Trade agreements seem to be getting deeper, intruding on policy areas that were traditionally viewed as matters of purely national concern (WTO 2011, 2012). This differs considerably from the WTO’s original focus on protectionism.
Global trade rules that focus on protectionist trade barriers are limited and targeted, addressing a specific problem: protectionism. In doing so, they maintain a balance between international oversight of domestic policies on the one hand, and domestic regulatory autonomy on the other. Countries are free to take whatever actions they want, as long as they are not being protectionist.
By contrast, many trade disciplines go beyond this traditional focus on protectionism and intrude deeply into domestic policymaking. Countries vary considerably in relation to their views on issues such as the proper scope of intellectual property protection, the idea of regulatory expropriation, and obligations akin to due process such as ‘fair and equitable treatment’ for foreign investors. A set of international rules establishing a uniform framework for these issues prevents governments and citizens from developing their own approaches and experimenting with different policies. When global trade governance moves into these areas, it limits domestic policy autonomy greatly.
Expanding global trade governance in this way holds significant risks for the trading system and has been criticised from both sides of the political spectrum (Rodrik 2011, Barfield 2001). There is certainly a push by business groups for these new rules, but ordinary people are not sold. In recent years there have been some high profile rejections of international initiatives of this sort, such as the Anti‐Counterfeiting Trade Agreement. It may be that this kind of global trade governance simply goes further than what can currently be achieved, even though some aspects of it may be beneficial.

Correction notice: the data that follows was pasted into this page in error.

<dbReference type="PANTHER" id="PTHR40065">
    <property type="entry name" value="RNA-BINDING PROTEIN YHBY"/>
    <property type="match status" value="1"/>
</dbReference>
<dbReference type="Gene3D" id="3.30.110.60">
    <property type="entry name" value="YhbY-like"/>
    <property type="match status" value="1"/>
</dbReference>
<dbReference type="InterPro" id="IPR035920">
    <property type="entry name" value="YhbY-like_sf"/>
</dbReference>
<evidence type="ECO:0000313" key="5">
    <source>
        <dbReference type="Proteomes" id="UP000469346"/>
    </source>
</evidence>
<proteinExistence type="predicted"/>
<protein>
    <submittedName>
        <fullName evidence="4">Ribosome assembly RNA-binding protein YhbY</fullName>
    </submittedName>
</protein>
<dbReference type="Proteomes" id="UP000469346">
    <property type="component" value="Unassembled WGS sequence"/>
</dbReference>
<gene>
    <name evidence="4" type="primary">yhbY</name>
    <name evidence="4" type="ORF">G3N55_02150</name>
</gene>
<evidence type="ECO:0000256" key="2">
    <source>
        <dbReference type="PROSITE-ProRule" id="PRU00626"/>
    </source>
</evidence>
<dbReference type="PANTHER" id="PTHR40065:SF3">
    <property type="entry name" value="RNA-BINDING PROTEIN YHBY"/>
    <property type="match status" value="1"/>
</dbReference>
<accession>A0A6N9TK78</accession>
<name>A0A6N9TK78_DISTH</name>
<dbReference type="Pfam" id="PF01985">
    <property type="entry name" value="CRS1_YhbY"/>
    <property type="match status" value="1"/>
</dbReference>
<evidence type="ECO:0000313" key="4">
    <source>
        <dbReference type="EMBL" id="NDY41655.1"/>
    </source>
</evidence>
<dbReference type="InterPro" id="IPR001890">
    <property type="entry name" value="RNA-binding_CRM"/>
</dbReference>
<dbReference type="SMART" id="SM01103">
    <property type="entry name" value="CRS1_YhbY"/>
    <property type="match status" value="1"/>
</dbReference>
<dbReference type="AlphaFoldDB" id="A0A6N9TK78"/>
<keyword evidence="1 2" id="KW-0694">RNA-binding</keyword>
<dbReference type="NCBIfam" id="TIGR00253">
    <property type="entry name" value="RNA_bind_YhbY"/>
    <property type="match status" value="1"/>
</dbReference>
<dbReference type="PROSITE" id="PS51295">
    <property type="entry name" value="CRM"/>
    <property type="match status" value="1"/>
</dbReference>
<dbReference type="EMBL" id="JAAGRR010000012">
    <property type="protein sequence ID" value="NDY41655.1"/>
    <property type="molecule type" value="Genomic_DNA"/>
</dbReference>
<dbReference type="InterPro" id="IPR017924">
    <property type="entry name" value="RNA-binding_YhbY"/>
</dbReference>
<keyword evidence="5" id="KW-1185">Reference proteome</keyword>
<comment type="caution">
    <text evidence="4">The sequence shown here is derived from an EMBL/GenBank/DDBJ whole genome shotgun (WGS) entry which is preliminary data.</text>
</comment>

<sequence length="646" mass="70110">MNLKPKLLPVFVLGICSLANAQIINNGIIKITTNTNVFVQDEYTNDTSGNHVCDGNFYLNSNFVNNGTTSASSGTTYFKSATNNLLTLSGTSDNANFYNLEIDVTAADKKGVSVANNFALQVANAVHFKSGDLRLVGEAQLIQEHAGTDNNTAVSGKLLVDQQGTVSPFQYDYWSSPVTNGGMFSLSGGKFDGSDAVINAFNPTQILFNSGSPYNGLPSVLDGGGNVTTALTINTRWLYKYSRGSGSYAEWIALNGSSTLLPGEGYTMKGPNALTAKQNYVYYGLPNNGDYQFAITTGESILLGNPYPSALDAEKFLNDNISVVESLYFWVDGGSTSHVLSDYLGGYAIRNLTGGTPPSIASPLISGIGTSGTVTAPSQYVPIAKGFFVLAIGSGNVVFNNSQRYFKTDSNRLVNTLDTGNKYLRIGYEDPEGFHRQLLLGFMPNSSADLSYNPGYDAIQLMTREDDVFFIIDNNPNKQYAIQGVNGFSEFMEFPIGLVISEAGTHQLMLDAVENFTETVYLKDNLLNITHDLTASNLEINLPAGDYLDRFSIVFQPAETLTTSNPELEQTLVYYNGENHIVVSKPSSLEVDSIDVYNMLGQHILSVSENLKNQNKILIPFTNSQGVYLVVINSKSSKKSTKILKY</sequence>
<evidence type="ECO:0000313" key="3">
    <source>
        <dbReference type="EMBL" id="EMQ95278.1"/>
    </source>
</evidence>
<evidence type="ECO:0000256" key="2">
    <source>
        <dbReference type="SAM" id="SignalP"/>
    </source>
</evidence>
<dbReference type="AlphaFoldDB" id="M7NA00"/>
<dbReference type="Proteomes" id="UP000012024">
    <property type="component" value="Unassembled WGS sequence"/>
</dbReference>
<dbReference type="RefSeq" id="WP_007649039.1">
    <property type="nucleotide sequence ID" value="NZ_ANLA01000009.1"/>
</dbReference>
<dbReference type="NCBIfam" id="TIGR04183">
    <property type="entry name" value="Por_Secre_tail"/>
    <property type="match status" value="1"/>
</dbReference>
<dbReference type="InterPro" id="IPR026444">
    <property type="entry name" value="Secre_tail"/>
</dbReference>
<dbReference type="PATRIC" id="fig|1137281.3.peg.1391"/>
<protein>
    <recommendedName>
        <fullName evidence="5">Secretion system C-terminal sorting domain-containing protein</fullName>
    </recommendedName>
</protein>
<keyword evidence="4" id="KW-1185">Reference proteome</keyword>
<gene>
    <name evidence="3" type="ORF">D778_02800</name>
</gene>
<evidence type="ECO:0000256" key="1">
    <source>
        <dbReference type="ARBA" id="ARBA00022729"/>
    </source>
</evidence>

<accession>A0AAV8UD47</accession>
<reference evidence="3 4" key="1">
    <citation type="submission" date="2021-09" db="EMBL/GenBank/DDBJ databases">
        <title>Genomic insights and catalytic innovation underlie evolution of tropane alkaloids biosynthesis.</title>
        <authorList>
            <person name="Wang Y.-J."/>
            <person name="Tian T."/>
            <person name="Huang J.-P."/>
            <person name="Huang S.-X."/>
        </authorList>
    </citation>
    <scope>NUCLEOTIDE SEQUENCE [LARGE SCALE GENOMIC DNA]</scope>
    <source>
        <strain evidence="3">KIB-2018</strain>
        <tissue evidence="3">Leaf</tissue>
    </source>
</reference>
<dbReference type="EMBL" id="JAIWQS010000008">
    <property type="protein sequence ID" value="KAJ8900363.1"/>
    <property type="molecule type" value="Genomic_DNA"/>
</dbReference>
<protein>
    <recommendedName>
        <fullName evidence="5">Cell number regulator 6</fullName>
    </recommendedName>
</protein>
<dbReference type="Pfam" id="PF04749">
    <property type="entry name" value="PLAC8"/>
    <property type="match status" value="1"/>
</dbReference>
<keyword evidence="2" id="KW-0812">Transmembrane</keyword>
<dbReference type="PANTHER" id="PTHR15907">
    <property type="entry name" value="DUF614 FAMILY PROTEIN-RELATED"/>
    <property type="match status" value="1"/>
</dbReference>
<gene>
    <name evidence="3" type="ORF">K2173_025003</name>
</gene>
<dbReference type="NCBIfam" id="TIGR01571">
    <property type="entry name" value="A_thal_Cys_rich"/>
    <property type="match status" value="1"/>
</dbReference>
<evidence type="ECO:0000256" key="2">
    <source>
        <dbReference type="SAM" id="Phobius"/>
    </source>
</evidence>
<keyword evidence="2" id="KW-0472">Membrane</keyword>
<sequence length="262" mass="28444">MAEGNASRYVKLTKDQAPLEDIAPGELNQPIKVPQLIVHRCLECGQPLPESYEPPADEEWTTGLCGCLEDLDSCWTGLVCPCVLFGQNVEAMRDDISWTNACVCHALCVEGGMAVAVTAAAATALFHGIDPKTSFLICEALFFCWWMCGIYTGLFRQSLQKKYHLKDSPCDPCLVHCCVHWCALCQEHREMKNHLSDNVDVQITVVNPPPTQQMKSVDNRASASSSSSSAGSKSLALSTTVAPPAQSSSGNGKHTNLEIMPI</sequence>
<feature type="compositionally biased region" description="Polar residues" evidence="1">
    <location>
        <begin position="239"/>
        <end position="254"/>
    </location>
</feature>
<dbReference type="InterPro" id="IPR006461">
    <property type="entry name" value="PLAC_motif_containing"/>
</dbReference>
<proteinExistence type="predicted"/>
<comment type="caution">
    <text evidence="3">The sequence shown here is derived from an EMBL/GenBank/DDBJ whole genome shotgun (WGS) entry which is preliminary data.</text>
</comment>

One line of thinking, however, suggests that the balance between national and international governance should be revisited in the light of so‐called ‘global value chains’.
Do supply chains need governance?
Baldwin (2012a), for example, argues that the rise of supply‐chain trade means that the WTO needs to expand its global governance role, beyond its traditional focus on protectionist trade barriers. For Baldwin, supply‐chain trade refers to an international network of production in which tangible and intangible assets are sent offshore, partly to take advantage of low‐wage labour. Goods, services, people and capital must then be able to move freely between the production, innovation, and sales facilities. This is in contrast to the more traditional trading pattern of producing in one country and selling in another.
He argues that there needs to be an understanding between companies and governments: companies will offshore factories and technologies if governments provide assurances that tangible and intangible assets will be protected.